Ponder for a moment the fate of most educational toys. They are destined to languish in the back of a closet somewhere, after receiving a disdainful glance in favor of more exciting toys in the pile of birthday or holiday presents. A toy that – gasp! – teaches has to be mighty sneaky to get past a youngster’s well-honed radar for exactly that sort of subterfuge. That Speak & Spell managed to lure kids back even after they realized it was a learning tool for spelling was remarkable; becoming a best selling toy, however, was nothing short of phenomenal. For years, kids not only enjoyed this toy and took it everywhere with them but, miracle of miracles, they learned from it despite themselves.
Texas Instruments (the folks that brought you all those fancy calculators) released Speak & Spell in 1978. The product aspired to teach spelling by electronically sounding out a word and inviting the user to spell it using the letter buttons on the keypad. Speak & Spell contained a single chip voice synthesizer for its speech, considered cutting edge technology at the time. There was no tape recorder or gramophone disc, like in the early See ‘n Say models. Instead, individual sounds were stored in read-only memory modules and combining these sounds produced vocalized words. Additional memory modules expanded Speak & Spell’s vocabulary to keep up with the child’s learning progress.
Speak & Spell offered several different spelling games to entertain and teach (don’t forget teach) the spellers but the basic scheme had the machine speak a word and wait for the spellin’ to begin. The child pressed the letters on the keyboard and the soothing electronic voice would pronounce each letter in turn. The keyboard also featured other buttons that would repeat the word or give a clue. Educational, fun and helpful to boot, it’s no wonder this toy became a childhood mainstay. Another unofficial Speak & Spell game invented simultaneously by children worldwide was the Spell-A-Curse-Word game, which involved furtive glances over the shoulder and much giggling.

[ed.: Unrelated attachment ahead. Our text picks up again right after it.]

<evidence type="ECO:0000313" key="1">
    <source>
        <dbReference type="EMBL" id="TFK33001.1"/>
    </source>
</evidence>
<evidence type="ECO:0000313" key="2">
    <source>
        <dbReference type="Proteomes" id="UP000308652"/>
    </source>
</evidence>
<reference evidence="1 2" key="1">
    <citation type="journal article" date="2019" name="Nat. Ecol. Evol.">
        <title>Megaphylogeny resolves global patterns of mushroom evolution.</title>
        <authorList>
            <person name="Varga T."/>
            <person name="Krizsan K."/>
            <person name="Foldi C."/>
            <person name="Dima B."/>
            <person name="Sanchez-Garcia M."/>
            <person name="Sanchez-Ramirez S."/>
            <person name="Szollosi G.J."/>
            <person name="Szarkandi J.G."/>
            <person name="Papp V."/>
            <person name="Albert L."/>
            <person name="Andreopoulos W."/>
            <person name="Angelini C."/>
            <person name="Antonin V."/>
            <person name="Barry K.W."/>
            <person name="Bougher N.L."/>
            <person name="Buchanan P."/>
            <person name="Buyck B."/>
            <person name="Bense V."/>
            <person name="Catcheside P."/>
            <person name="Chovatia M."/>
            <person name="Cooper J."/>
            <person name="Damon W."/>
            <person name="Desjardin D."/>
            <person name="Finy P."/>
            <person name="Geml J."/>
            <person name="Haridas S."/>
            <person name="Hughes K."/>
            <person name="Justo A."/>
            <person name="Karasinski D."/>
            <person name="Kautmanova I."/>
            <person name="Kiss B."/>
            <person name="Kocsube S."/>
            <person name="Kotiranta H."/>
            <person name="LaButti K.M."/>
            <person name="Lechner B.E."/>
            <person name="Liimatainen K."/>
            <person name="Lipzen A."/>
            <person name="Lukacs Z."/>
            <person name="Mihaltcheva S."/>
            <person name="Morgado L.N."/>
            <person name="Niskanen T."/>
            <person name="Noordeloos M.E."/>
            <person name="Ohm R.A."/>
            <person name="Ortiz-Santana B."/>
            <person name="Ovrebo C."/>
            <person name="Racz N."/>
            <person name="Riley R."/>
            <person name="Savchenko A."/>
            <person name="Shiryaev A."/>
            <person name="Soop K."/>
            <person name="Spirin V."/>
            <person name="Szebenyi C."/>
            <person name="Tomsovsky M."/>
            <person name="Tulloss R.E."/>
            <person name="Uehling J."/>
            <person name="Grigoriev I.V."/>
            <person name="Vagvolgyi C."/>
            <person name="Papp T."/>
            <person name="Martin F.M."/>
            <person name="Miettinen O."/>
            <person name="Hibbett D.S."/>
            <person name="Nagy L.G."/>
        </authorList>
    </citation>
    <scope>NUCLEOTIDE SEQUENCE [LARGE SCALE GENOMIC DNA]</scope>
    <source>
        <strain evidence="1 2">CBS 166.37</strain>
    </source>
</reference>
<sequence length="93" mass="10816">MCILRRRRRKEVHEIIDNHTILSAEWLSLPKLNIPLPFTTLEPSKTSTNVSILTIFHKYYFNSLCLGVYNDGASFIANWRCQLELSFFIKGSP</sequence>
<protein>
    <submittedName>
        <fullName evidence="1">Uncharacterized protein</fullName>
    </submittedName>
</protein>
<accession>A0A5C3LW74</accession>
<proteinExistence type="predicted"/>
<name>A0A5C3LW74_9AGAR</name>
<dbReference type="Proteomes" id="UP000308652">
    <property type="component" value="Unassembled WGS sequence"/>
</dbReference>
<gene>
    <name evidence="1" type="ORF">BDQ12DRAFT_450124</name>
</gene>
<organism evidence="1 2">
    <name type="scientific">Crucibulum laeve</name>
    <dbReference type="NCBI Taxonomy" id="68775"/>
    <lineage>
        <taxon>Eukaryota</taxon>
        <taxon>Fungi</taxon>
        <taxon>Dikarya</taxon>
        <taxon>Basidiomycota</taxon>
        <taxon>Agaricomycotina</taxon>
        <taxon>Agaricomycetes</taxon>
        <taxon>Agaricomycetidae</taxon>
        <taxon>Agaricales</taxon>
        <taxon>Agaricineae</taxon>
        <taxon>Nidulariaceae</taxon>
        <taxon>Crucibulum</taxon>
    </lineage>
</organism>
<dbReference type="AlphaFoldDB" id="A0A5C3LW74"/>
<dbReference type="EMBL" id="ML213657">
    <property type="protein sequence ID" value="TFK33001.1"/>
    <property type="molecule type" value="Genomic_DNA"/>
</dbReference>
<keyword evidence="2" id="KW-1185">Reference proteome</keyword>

Speak & Spell acquired the triple seal of approval – parents, teachers and kids loved it – and also managed to earn a cameo appearance in E.T. The Extraterrestrial. The toy/learning aid was exported to other countries as well, modifying the synthesized voice according to region. And, in addition to spelling, there were alternate versions concentrating on math and reading, Speak & Math and Speak & Read.
If you counted a Speak & Spell as one of your prized childhood possessions, we’d love to hear your recollections of this memorable educational toy in our comments section, as we tip our hats to the minds at Texas Instruments for helping to bestow a love of learning on a generation of kids.